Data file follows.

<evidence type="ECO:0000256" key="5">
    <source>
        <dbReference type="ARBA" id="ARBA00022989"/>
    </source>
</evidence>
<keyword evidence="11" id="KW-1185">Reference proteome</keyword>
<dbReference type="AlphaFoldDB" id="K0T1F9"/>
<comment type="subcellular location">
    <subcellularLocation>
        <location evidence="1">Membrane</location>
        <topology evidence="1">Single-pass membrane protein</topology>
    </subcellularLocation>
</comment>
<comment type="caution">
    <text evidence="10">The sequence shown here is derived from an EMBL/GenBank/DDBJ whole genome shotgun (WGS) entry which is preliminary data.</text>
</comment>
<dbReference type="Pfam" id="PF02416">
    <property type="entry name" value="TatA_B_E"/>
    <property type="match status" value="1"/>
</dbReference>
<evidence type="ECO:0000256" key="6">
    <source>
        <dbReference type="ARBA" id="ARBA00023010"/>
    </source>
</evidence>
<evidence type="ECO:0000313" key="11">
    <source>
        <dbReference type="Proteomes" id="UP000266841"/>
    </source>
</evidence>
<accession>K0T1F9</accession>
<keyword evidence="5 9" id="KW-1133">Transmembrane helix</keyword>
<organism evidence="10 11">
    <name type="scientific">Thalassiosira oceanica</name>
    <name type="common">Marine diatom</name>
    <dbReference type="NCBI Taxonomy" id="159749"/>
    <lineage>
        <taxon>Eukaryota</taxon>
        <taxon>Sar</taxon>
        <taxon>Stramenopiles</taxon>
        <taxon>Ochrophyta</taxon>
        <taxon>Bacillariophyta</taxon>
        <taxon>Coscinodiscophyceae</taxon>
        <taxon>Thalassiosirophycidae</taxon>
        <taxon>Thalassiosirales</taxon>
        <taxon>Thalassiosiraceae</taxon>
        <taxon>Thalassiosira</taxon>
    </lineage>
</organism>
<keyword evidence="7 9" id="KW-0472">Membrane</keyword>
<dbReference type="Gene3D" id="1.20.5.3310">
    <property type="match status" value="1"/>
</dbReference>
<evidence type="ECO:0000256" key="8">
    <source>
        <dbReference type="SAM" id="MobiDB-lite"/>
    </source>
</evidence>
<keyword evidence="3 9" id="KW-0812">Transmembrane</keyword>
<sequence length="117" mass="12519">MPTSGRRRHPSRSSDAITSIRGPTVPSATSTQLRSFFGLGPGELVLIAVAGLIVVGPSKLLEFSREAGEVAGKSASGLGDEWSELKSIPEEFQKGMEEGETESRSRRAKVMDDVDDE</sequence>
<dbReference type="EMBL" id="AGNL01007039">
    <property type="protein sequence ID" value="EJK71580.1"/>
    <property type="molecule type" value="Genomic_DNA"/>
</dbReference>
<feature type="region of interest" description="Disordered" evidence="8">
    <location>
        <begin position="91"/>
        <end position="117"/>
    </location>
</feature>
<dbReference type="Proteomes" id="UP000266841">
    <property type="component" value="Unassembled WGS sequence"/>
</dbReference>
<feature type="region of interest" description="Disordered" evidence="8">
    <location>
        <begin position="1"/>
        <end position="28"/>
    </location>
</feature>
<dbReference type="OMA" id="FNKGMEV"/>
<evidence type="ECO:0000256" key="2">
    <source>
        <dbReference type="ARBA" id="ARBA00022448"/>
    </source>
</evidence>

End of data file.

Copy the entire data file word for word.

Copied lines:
<evidence type="ECO:0000256" key="5">
    <source>
        <dbReference type="ARBA" id="ARBA00022989"/>
    </source>
</evidence>
<keyword evidence="11" id="KW-1185">Reference proteome</keyword>
<dbReference type="AlphaFoldDB" id="K0T1F9"/>
<comment type="subcellular location">
    <subcellularLocation>
        <location evidence="1">Membrane</location>
        <topology evidence="1">Single-pass membrane protein</topology>
    </subcellularLocation>
</comment>
<comment type="caution">
    <text evidence="10">The sequence shown here is derived from an EMBL/GenBank/DDBJ whole genome shotgun (WGS) entry which is preliminary data.</text>
</comment>
<dbReference type="Pfam" id="PF02416">
    <property type="entry name" value="TatA_B_E"/>
    <property type="match status" value="1"/>
</dbReference>
<evidence type="ECO:0000256" key="6">
    <source>
        <dbReference type="ARBA" id="ARBA00023010"/>
    </source>
</evidence>
<evidence type="ECO:0000313" key="11">
    <source>
        <dbReference type="Proteomes" id="UP000266841"/>
    </source>
</evidence>
<accession>K0T1F9</accession>
<keyword evidence="5 9" id="KW-1133">Transmembrane helix</keyword>
<organism evidence="10 11">
    <name type="scientific">Thalassiosira oceanica</name>
    <name type="common">Marine diatom</name>
    <dbReference type="NCBI Taxonomy" id="159749"/>
    <lineage>
        <taxon>Eukaryota</taxon>
        <taxon>Sar</taxon>
        <taxon>Stramenopiles</taxon>
        <taxon>Ochrophyta</taxon>
        <taxon>Bacillariophyta</taxon>
        <taxon>Coscinodiscophyceae</taxon>
        <taxon>Thalassiosirophycidae</taxon>
        <taxon>Thalassiosirales</taxon>
        <taxon>Thalassiosiraceae</taxon>
        <taxon>Thalassiosira</taxon>
    </lineage>
</organism>
<keyword evidence="7 9" id="KW-0472">Membrane</keyword>
<dbReference type="Gene3D" id="1.20.5.3310">
    <property type="match status" value="1"/>
</dbReference>
<evidence type="ECO:0000256" key="8">
    <source>
        <dbReference type="SAM" id="MobiDB-lite"/>
    </source>
</evidence>
<keyword evidence="3 9" id="KW-0812">Transmembrane</keyword>
<sequence length="117" mass="12519">MPTSGRRRHPSRSSDAITSIRGPTVPSATSTQLRSFFGLGPGELVLIAVAGLIVVGPSKLLEFSREAGEVAGKSASGLGDEWSELKSIPEEFQKGMEEGETESRSRRAKVMDDVDDE</sequence>
<dbReference type="EMBL" id="AGNL01007039">
    <property type="protein sequence ID" value="EJK71580.1"/>
    <property type="molecule type" value="Genomic_DNA"/>
</dbReference>
<feature type="region of interest" description="Disordered" evidence="8">
    <location>
        <begin position="91"/>
        <end position="117"/>
    </location>
</feature>
<dbReference type="Proteomes" id="UP000266841">
    <property type="component" value="Unassembled WGS sequence"/>
</dbReference>
<feature type="region of interest" description="Disordered" evidence="8">
    <location>
        <begin position="1"/>
        <end position="28"/>
    </location>
</feature>
<dbReference type="OMA" id="FNKGMEV"/>
<evidence type="ECO:0000256" key="2">
    <source>
        <dbReference type="ARBA" id="ARBA00022448"/>
    </source>
</evidence>